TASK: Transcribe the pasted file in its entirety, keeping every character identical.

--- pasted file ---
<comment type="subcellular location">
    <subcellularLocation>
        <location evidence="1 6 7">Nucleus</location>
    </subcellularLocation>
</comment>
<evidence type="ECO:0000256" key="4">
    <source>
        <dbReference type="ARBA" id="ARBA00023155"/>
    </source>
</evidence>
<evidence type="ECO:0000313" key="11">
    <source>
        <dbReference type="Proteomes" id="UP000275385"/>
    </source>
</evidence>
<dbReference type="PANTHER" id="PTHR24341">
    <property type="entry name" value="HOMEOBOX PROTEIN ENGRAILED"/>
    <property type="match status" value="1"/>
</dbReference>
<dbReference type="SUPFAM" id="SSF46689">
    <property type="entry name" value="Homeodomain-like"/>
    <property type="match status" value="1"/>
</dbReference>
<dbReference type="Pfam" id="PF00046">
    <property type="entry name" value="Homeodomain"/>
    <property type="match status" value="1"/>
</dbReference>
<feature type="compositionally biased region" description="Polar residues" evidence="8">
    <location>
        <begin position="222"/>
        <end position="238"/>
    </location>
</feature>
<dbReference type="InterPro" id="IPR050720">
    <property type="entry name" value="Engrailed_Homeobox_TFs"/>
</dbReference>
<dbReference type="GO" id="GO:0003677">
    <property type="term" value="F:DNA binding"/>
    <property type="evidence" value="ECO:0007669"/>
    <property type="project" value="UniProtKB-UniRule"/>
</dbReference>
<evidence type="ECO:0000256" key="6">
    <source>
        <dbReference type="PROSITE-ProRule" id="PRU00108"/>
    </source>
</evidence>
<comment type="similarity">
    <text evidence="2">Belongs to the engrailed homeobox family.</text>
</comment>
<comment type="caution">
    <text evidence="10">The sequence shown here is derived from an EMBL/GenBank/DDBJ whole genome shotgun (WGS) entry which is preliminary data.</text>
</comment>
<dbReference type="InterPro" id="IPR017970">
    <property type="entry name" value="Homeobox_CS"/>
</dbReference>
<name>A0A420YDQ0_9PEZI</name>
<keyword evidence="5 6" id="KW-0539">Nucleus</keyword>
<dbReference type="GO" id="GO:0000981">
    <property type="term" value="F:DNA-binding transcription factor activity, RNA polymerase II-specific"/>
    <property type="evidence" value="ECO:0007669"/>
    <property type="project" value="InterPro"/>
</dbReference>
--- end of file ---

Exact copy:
<comment type="subcellular location">
    <subcellularLocation>
        <location evidence="1 6 7">Nucleus</location>
    </subcellularLocation>
</comment>
<evidence type="ECO:0000256" key="4">
    <source>
        <dbReference type="ARBA" id="ARBA00023155"/>
    </source>
</evidence>
<evidence type="ECO:0000313" key="11">
    <source>
        <dbReference type="Proteomes" id="UP000275385"/>
    </source>
</evidence>
<dbReference type="PANTHER" id="PTHR24341">
    <property type="entry name" value="HOMEOBOX PROTEIN ENGRAILED"/>
    <property type="match status" value="1"/>
</dbReference>
<dbReference type="SUPFAM" id="SSF46689">
    <property type="entry name" value="Homeodomain-like"/>
    <property type="match status" value="1"/>
</dbReference>
<dbReference type="Pfam" id="PF00046">
    <property type="entry name" value="Homeodomain"/>
    <property type="match status" value="1"/>
</dbReference>
<feature type="compositionally biased region" description="Polar residues" evidence="8">
    <location>
        <begin position="222"/>
        <end position="238"/>
    </location>
</feature>
<dbReference type="InterPro" id="IPR050720">
    <property type="entry name" value="Engrailed_Homeobox_TFs"/>
</dbReference>
<dbReference type="GO" id="GO:0003677">
    <property type="term" value="F:DNA binding"/>
    <property type="evidence" value="ECO:0007669"/>
    <property type="project" value="UniProtKB-UniRule"/>
</dbReference>
<evidence type="ECO:0000256" key="6">
    <source>
        <dbReference type="PROSITE-ProRule" id="PRU00108"/>
    </source>
</evidence>
<comment type="similarity">
    <text evidence="2">Belongs to the engrailed homeobox family.</text>
</comment>
<comment type="caution">
    <text evidence="10">The sequence shown here is derived from an EMBL/GenBank/DDBJ whole genome shotgun (WGS) entry which is preliminary data.</text>
</comment>
<dbReference type="InterPro" id="IPR017970">
    <property type="entry name" value="Homeobox_CS"/>
</dbReference>
<name>A0A420YDQ0_9PEZI</name>
<keyword evidence="5 6" id="KW-0539">Nucleus</keyword>
<dbReference type="GO" id="GO:0000981">
    <property type="term" value="F:DNA-binding transcription factor activity, RNA polymerase II-specific"/>
    <property type="evidence" value="ECO:0007669"/>
    <property type="project" value="InterPro"/>
</dbReference>